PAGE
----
From: tedd > At 1:45 PM -0500 8/25/10, Tim Martens wrote: >>Hi Everyone, >> >>New to the list. Hello! >> >>I'm in the customer discovery phase for a Health IT web application concept >>I have. My programmer is new to web apps, but not to programming and is set >>up with LAM(PHP). We're still debating weather to use a framework or to go >>with Rasmus's "no framework framework" approach. >> >>Language/Framework decisions aside... my main question is about subdomain ( >>customerx.appname.com vs subdirectory (appname.com/customerx/) models for >>instances of individual customers' accounts. >> >>It seems most people are opting for the former -- is this but a trebd? -- >>but I see flickr use the latter. The guys at Particletree (i.e., Wufoo) >>wrote a blog post about it ( >>http://particletree.com/notebook/subdomains-development-sucks/) years ago to >>which they still attest. >> >>They say the subdirectory model is much easier and faster to develop and >>deploy. We are developing locally on our macs and will be using >>Mecurial/Bitbucket for CVS. >> >>I'm really lost on this issue as all my searches turn up stuff on SEO/SEM. >>Is one approach easier that the other? What about security and scalability >>considerations? I would very much appreciate your opinions as to the pros >>and cons of each approach. >> >>As an aside, does anyone have some advice about rapid PHP deployment, i.e., >>pushing new features to production daily in micro iterations vs the typical >>milestone approach? Are there any good tools for this? What about hosts? >> >>Thanks all, >> >>Tim > > Tim: > > My recommendations: > > 1. No framework. Learn one thing, namely what you want to do and not > two (i.e., "what you want to do" and a "framework"). I did not know > that Rasmus said that, but I listen to what he says. > > 2. Use directories. They are much simpler to use and easy to > create/change/delete/scale/make-secure. -- SEO stuff does not apply > here. > > 3. Investigate "Agile" development. > > 4. Host? Roll the dice like the rest of us.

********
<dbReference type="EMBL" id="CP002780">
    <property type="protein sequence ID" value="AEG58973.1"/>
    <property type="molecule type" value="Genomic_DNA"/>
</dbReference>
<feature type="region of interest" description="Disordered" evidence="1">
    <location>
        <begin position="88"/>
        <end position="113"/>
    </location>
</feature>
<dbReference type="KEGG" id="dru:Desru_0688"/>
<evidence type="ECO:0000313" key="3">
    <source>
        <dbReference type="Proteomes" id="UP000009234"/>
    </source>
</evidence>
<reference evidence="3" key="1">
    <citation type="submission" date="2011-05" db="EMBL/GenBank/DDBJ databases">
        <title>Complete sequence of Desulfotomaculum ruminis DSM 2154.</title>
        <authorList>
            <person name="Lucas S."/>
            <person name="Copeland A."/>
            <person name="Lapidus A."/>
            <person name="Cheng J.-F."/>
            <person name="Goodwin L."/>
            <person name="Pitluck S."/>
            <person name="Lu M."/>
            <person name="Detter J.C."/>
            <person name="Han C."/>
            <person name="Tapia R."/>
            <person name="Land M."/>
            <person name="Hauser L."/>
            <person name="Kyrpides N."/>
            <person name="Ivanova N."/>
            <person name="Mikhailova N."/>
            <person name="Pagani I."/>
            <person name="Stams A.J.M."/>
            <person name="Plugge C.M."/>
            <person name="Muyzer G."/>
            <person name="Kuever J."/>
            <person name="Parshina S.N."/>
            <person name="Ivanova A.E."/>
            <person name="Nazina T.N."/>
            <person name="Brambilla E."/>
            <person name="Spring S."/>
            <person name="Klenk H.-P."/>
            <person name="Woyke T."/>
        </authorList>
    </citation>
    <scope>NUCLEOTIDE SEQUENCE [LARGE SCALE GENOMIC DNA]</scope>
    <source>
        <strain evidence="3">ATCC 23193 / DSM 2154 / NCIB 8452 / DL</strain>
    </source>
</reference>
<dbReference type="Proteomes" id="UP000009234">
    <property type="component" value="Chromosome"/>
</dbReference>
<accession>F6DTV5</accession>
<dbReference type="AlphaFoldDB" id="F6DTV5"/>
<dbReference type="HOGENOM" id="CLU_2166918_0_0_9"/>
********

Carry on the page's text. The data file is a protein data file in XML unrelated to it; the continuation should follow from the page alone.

Before you can select a hosting provider, define what you want. Are you looking for a cage with power and network connections, a VM that you can load up and manage, or a fully managed server environment? UPS or generator? What about backup and failover? Do you need redundant network connections? There is a wide range of options here that are not easy to evaluate. We have used a variety of different hosts through the years as our needs and requirements changed. Our current one is fully managed, guarantees PCI compliance and is very expensive. But it is still less than the FTE we would have to hire to do it all ourselves. We have more than 100 client sites on that cluster of servers. Depending on your size, it may be worth considering hiring a consultant to walk you through this process the first time. It could save you a lot of mistakes, time and money. Bob McConnell -- PHP General Mailing List (http://www.php.net/) To unsubscribe, visit: http://www.php.net/unsub.php